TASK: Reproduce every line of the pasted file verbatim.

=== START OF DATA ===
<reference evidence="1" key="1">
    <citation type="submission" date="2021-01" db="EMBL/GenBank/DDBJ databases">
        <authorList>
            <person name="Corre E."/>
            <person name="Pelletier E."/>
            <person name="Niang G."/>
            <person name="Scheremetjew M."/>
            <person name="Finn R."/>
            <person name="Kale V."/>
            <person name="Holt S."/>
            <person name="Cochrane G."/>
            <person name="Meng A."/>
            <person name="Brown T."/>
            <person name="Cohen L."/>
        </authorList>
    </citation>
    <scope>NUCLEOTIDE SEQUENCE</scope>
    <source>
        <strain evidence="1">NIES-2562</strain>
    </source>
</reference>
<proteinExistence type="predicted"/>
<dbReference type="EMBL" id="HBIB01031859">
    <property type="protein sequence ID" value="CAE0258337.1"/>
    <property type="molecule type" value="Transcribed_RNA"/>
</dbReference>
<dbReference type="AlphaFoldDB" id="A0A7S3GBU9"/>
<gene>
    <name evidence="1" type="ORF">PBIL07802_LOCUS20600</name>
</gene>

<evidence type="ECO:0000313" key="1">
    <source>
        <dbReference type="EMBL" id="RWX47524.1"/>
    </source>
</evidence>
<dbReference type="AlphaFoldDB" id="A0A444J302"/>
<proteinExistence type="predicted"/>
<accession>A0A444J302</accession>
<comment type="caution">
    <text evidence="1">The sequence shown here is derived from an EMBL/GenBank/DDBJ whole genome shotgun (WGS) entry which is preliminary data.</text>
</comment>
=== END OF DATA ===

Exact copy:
<reference evidence="1" key="1">
    <citation type="submission" date="2021-01" db="EMBL/GenBank/DDBJ databases">
        <authorList>
            <person name="Corre E."/>
            <person name="Pelletier E."/>
            <person name="Niang G."/>
            <person name="Scheremetjew M."/>
            <person name="Finn R."/>
            <person name="Kale V."/>
            <person name="Holt S."/>
            <person name="Cochrane G."/>
            <person name="Meng A."/>
            <person name="Brown T."/>
            <person name="Cohen L."/>
        </authorList>
    </citation>
    <scope>NUCLEOTIDE SEQUENCE</scope>
    <source>
        <strain evidence="1">NIES-2562</strain>
    </source>
</reference>
<proteinExistence type="predicted"/>
<dbReference type="EMBL" id="HBIB01031859">
    <property type="protein sequence ID" value="CAE0258337.1"/>
    <property type="molecule type" value="Transcribed_RNA"/>
</dbReference>
<dbReference type="AlphaFoldDB" id="A0A7S3GBU9"/>
<gene>
    <name evidence="1" type="ORF">PBIL07802_LOCUS20600</name>
</gene>

<evidence type="ECO:0000313" key="1">
    <source>
        <dbReference type="EMBL" id="RWX47524.1"/>
    </source>
</evidence>
<dbReference type="AlphaFoldDB" id="A0A444J302"/>
<proteinExistence type="predicted"/>
<accession>A0A444J302</accession>
<comment type="caution">
    <text evidence="1">The sequence shown here is derived from an EMBL/GenBank/DDBJ whole genome shotgun (WGS) entry which is preliminary data.</text>
</comment>